The USF Esports program will create a physical expansion in spring 2022 at the Esports Living Lab at the Tampa campus in hopes of combating financial and diversity barriers in the gaming industry.
Located inside the Recreation and Wellness Center, the 2,500-square-foot lab will hold 40-50 PCs and consoles with their full setup of equipment. The plan is to have spaces for recreational and competitive gaming as well as for content creation in the center.
The primary space will be mainly used for academic purposes during the day and transition to open recreation in the mid-afternoon through the night. The smaller rooms, which are separated from the main one, will support competitive teams with coaching, as well as space to practice and compete. The rooms will also be used for broadcast production so students can cast esports events using platforms such as Twitch.
Funds for the project, which will cost about $500,000 including space and equipment, will come from a part of the technology fee Student Government approved in 2018, and money from the capital improvement trust fund, which will become available in October. Antonio Gonzalez, assistant director of the sports programs and outdoor facilities, said he had been working with student leaders and campus partners for three years to formalize the space.
“We wanted to be very cautious about hyping up the space until we knew that everything was in place and there was no chance of us disappointing students with false timelines or being unable to complete the project,” Gonzalez said. “This is as sure as we have ever been and we are excited to see this project come to fruition.”
All the details haven’t been set yet, such as the days and times the lab will be open, but the competitive space of the lab will host the games from the 10 active esports clubs at USF including League of Legends, Overwatch, Super Smash Bros., Call of Duty, Rocket League, Dota, Counter-Strike: Global Offensive (CS: GO), Tom Clancy’s Rainbow Six Siege, VALORANT and trading card games.
The space, however, will not be restricted to club members only. All students will have access to the lab, enabling those with financial difficulties to enjoy a hobby that can be expensive due to the cost of equipment and games.
Eliminating the financial and access barriers is one of the main purposes of the project, Gonzalez said.
“If you were a student who is interested in gaming, you wouldn’t have to have an initial financial investment into the space,” Gonzalez said. “You could go into the space and play a game, be able to see if this is something that you’d be interested in pursuing further.”
The space also has the potential to combat diversity issues that exist within esports such as the lack of visibility of minorities and women in the gaming industry, he said. There have been talks to host events targeted to communities that are underrepresented in esports, Gonzalez said, so they can use the equipment.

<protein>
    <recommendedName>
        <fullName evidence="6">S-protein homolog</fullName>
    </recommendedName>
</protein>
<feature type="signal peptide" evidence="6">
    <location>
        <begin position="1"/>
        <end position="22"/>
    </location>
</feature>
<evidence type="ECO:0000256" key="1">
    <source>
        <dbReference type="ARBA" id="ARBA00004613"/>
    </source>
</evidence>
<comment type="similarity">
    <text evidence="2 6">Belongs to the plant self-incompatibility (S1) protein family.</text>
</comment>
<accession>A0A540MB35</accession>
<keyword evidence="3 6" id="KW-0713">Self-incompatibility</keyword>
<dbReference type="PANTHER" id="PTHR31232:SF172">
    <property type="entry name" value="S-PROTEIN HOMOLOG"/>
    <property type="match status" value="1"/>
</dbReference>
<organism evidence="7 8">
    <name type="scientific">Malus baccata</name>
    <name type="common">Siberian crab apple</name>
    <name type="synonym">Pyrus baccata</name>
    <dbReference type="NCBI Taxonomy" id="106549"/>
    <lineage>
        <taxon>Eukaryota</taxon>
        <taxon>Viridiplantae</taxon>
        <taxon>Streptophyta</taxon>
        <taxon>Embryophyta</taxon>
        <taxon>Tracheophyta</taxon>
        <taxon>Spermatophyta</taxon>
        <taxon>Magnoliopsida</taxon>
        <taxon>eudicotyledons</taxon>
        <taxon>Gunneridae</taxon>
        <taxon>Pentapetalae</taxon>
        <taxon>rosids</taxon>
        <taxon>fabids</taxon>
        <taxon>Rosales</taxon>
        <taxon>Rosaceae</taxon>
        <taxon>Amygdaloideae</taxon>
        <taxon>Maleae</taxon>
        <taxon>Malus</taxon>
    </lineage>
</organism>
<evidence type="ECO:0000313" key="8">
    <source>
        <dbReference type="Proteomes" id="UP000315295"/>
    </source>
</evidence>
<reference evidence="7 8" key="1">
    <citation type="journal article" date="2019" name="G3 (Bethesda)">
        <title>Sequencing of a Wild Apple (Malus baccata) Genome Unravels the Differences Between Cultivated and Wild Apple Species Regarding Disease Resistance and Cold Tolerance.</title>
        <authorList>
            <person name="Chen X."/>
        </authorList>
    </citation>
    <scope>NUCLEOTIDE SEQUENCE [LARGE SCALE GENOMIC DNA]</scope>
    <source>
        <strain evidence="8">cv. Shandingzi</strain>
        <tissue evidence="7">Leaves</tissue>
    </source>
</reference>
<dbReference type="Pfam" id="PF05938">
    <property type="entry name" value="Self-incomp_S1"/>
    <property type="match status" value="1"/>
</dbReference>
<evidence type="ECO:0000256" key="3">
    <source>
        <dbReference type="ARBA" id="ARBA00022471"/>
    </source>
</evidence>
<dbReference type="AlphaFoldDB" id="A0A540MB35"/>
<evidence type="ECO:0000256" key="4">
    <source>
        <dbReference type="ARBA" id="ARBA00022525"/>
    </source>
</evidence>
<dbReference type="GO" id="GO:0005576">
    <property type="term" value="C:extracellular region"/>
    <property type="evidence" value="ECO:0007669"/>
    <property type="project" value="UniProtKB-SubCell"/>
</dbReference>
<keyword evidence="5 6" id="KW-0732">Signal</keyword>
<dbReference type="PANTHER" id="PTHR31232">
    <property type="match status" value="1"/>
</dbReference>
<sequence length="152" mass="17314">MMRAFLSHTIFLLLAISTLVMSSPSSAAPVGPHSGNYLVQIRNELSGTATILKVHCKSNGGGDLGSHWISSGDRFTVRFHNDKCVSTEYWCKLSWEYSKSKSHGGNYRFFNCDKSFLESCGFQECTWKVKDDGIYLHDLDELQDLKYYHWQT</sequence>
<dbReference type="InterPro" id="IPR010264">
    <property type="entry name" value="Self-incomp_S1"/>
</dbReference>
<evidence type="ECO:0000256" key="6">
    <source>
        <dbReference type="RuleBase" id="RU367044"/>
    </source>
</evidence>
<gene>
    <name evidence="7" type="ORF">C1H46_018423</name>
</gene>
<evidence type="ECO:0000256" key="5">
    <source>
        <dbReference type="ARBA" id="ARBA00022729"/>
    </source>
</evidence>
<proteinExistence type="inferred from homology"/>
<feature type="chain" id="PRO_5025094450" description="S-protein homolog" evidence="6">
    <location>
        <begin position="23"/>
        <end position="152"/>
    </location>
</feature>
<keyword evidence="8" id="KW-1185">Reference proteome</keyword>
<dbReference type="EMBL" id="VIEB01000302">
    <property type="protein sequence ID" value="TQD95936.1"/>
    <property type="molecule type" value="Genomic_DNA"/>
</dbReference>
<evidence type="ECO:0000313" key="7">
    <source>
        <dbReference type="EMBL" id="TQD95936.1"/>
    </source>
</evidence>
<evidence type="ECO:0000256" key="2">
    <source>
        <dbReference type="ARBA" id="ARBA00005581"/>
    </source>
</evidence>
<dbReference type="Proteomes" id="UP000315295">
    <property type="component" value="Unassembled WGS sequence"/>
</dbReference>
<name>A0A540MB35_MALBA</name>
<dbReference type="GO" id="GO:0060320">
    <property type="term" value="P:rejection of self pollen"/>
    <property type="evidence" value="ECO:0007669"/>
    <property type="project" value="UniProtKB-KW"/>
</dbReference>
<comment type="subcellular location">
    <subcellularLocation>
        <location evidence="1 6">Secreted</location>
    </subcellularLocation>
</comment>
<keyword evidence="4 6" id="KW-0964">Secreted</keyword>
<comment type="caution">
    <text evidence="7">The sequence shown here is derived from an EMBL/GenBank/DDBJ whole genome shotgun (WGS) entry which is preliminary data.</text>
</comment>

Sarah Lynch, marketing program assistant for sports programs on the Tampa campus and student moderator for the esports program, said she is excited to see the students that don’t fit the gamer stereotype but that are part of the esport community at USF using the space. Among the 2,500 students in the USF Esports Discord group, she said many are women and international students.
“We’ve got such incredible diversity,” Lynch said. “We’ve got so many amazing women working in this space. It is just genuinely a safe space for … busy gamers, whether they fit in that [stereotype] or not.”
Gamers tend to lock themselves in their apartments and interact with other players virtually, Lynch said. But the new space will allow them to remember there are real people behind the screens.
“Sometimes your four walls of your room can get exhausting. You want to go somewhere new. You want to see other students. You want to look into their eyes,” Lynch said. “It’ll be nice to have students connecting with one another, basically the old-fashioned way, but with a new twist. So I’m definitely excited.”
Gonzalez said the esports program hopes to provide a physical space where students can meet, especially since many probably met while all activities were transitioned online as esports was one of the safe activities to do.
“What we’re doing is providing those same people who probably only meet online a physical space to go into,” Gonzalez said. “So they can actually meet other students and have the same passion, that same enjoyment that they have in the activity.”
Many students are attracted to the online spaces esports provide because they feel safe, Lynch said. She said individuals are able to create their own circles and escape for a while from their daily routines.
“What attracts so many students is that it doesn’t feel like school, but they feel like they belong here,” Lynch said. “And that’s really what we wanted to create, and this physical space that we’re building, it’s an extension of that. So you can see that diversity in person. And you can see that comfort space in a physical place.”